Total clementine citrus exports from Chile in 2018 were estimated to be at 52,000 metric tons, and at the end of 2018 they ended up being 63,198 MT, up 54 percent from 41,000 metric tons in 2017, according to the Chilean Citrus Committee. This estimate for 2018 is about double the exports of 2014. Nontheless Chile has forecast a 3 percent drop in citrus exports for the 2019 season, with clementines responsible for the biggest decline.
The Citrus Committee of exporters’ association ASOEX said that clementine volumes would likely drop 8 percent and oranges by 3 percent. Lemon and mandarin exports are expected to be similar to last year.
However, the committee said it is expecting "very good production” in terms of sizing and quality thanks to favorable growing conditions in the Chilean area.
An 8 percent drop in clementine exports would bring this year’s level to 58,142 metric tons (MT), down from 63,198MT last year.
Juan Enrique Ortúzar, president of the Citrus Committee, said: “After a year of high production, the flowering is sometimes less intense. In clementines, we think there will be a drop of between 5 percent and 10 percent compared to last year.”
Oranges are forecast to come in at 97,000MT, down from 99,556MT last year. “In general, the challenge is to open new markets, and this season, to harvest fruit when it is ripe, without rushing, because it’s important to maintain a good level of quality to enter into good programs,” said Ortúzar.
He said that Chilean oranges would compete with California Valencias and South African navels. “The U.S. market has been growing, but as supplies have risen the prices have been dropping. But each season has its surprises and it’s still too early to anticipate,” he said.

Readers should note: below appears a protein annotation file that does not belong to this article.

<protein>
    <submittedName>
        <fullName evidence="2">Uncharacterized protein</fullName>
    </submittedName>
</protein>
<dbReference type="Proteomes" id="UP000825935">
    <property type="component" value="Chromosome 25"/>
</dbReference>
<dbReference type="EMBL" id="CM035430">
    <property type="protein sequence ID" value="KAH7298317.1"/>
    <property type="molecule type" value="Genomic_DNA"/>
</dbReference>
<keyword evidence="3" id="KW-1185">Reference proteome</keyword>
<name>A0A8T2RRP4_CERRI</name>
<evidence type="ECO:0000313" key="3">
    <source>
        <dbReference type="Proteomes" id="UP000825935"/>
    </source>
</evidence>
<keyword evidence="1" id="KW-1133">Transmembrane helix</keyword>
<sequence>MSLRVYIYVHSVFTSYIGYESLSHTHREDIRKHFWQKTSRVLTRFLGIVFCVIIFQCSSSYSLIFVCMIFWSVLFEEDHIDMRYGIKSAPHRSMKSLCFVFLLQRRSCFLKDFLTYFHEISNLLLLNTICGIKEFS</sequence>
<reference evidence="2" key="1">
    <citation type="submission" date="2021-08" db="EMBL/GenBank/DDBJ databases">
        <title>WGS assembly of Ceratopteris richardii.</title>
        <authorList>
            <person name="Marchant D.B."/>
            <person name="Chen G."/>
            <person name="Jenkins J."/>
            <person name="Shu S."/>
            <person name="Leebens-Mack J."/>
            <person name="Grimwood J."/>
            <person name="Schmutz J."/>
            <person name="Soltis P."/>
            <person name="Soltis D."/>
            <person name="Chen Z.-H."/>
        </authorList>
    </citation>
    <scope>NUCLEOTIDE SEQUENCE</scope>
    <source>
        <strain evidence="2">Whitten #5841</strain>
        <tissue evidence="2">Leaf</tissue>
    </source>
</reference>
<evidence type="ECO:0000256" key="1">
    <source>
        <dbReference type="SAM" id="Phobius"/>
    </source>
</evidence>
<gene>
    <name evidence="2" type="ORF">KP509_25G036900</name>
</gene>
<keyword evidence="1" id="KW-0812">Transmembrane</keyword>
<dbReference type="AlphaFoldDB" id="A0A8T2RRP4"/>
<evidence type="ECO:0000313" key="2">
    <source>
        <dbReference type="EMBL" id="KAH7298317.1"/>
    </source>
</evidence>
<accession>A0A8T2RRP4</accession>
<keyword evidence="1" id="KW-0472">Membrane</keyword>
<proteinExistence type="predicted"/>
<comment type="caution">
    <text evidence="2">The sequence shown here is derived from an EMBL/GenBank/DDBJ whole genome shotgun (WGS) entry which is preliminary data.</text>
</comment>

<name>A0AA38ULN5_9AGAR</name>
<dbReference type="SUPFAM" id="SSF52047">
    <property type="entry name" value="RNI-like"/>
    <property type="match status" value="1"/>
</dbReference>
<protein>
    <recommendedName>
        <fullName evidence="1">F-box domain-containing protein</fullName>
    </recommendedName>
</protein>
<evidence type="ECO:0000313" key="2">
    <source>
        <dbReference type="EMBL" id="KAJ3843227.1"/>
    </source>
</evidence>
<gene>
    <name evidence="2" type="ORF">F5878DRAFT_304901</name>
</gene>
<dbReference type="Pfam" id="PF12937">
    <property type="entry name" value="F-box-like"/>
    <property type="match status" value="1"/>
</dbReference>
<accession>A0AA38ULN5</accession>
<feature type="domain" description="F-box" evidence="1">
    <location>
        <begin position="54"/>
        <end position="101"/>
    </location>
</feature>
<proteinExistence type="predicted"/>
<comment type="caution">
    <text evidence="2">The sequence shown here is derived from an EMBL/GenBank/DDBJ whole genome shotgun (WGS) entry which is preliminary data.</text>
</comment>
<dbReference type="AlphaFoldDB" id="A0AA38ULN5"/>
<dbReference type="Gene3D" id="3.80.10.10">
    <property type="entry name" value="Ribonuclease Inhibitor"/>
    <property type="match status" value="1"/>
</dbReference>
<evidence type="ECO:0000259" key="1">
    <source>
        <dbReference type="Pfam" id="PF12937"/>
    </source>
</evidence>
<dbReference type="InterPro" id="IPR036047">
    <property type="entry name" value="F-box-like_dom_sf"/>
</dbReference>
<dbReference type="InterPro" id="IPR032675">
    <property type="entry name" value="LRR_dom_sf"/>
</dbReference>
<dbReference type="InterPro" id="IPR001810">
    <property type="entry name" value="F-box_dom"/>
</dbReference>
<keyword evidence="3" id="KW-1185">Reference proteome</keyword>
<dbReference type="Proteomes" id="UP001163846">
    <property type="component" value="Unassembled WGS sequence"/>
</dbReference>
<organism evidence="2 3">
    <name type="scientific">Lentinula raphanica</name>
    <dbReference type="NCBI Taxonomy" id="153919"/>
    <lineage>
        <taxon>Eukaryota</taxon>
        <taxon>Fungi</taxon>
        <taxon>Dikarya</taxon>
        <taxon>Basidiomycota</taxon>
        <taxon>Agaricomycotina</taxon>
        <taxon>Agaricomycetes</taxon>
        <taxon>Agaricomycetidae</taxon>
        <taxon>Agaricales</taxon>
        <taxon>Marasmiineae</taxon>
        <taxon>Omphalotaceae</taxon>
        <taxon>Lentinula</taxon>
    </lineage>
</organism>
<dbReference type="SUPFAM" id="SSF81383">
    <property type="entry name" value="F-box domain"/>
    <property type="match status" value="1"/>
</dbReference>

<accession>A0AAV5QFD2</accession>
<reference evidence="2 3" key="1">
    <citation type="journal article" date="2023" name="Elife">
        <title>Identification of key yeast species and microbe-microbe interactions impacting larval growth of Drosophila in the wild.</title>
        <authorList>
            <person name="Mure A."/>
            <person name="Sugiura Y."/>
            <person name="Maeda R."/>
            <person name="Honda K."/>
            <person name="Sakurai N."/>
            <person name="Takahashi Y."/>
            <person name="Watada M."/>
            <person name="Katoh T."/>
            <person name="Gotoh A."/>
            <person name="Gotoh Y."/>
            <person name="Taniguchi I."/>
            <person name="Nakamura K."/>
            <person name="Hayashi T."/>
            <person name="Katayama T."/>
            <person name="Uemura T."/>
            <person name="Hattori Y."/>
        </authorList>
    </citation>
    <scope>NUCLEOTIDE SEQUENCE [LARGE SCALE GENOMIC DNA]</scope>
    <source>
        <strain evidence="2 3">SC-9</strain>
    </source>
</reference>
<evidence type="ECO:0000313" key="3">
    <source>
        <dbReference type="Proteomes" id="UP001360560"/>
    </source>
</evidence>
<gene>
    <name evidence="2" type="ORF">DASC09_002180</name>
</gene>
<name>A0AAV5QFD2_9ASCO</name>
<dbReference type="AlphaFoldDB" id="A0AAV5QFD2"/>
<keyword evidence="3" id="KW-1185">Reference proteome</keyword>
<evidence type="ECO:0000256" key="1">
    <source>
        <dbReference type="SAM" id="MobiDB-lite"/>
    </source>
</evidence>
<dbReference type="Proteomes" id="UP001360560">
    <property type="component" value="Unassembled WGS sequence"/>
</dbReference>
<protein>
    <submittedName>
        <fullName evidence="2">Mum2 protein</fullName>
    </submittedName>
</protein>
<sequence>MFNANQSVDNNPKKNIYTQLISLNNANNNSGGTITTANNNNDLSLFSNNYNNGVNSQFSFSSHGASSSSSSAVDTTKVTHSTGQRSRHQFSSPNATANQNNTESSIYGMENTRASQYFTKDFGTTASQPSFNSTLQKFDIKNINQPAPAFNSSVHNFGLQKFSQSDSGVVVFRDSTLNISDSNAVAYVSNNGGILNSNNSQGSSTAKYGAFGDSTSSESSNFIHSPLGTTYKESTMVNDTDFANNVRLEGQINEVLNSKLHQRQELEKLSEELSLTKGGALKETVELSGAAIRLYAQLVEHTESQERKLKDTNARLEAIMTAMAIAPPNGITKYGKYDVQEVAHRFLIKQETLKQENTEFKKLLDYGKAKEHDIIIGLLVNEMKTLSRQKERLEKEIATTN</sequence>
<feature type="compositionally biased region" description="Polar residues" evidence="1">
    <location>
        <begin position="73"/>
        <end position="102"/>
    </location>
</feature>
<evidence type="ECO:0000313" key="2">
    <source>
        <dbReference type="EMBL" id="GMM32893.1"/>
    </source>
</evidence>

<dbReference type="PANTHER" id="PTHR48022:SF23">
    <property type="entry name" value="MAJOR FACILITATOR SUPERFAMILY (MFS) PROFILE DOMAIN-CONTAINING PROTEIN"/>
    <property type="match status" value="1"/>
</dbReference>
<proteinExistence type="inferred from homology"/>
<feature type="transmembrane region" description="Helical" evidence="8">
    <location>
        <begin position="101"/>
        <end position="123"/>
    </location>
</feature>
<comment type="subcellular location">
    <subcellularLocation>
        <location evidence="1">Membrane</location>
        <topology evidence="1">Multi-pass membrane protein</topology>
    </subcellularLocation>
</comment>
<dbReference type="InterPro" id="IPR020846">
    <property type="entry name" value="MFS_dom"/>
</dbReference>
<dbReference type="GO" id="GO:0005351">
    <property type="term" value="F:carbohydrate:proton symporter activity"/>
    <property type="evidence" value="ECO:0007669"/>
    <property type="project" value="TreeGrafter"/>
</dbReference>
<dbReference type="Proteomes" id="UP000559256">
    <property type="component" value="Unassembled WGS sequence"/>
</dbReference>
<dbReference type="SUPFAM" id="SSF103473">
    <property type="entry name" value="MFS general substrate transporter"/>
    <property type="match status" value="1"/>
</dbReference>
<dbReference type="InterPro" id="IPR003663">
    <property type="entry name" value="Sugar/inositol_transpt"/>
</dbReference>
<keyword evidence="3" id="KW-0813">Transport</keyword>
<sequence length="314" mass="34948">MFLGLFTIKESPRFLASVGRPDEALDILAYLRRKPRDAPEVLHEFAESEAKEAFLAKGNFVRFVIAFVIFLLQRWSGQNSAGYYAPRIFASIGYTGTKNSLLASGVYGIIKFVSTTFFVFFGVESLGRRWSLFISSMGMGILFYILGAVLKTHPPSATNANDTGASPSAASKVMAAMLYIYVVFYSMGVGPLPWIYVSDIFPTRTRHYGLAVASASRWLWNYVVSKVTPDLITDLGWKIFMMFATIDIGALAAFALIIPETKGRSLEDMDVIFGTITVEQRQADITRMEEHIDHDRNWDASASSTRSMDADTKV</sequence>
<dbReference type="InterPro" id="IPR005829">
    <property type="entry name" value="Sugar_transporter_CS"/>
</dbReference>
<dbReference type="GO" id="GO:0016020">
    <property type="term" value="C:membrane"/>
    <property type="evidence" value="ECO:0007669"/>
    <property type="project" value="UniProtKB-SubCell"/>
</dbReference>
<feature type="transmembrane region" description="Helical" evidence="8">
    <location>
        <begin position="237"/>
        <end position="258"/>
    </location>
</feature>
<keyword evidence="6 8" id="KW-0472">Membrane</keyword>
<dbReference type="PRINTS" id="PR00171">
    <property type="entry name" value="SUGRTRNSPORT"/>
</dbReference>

Mandarins are forecast to see exports of 107,000MT, compared to 107,337 last year. This estimate comes amid high mandarin stocks in the U.S. However, Ortúzar said that “our challenge is to arrive with an impeccable product in terms of quality and size.”
Lemon exports are expected to come in at 88,000MT, compared to 88,361MT last year. Ortúzar highlighted that there is still a lot of fruit from California and Spain that creates challenges for Chile.
While Halos and Cuties are pretty much 85 to 90 percent of the market during the winter months, that percentage decreases significantly in the summer months and that is where the opportunity for Chile and other citrus producing countries lies.
Chilean clementines will be available primarily from mid-May to mid-August, while mandarins will be shipped from August to mid-November. Growers in Chile expect an increase from northern growing areas, as an increase in rainfall in the past year and expanding acreage has boosted crop prospects by about 20 percent compared with 2018.
“We also have companies in the IV-V region in Chile that benefit from very favorable location and weather and are having harvests as early as March in Clementines and as early as April for Oranges” said Ortúzar.
Chile controls the biggest share of U.S. summer easy peeler imports, according to 2017 trade statistics. This is led by more than 20 Chilean citrus producing companies in Chile.
Citrus from Chile is delivered primarily to the Philadelphia port in the USA, but Chile also exports to a few more regions worldwide like Canada, Europe and Asia.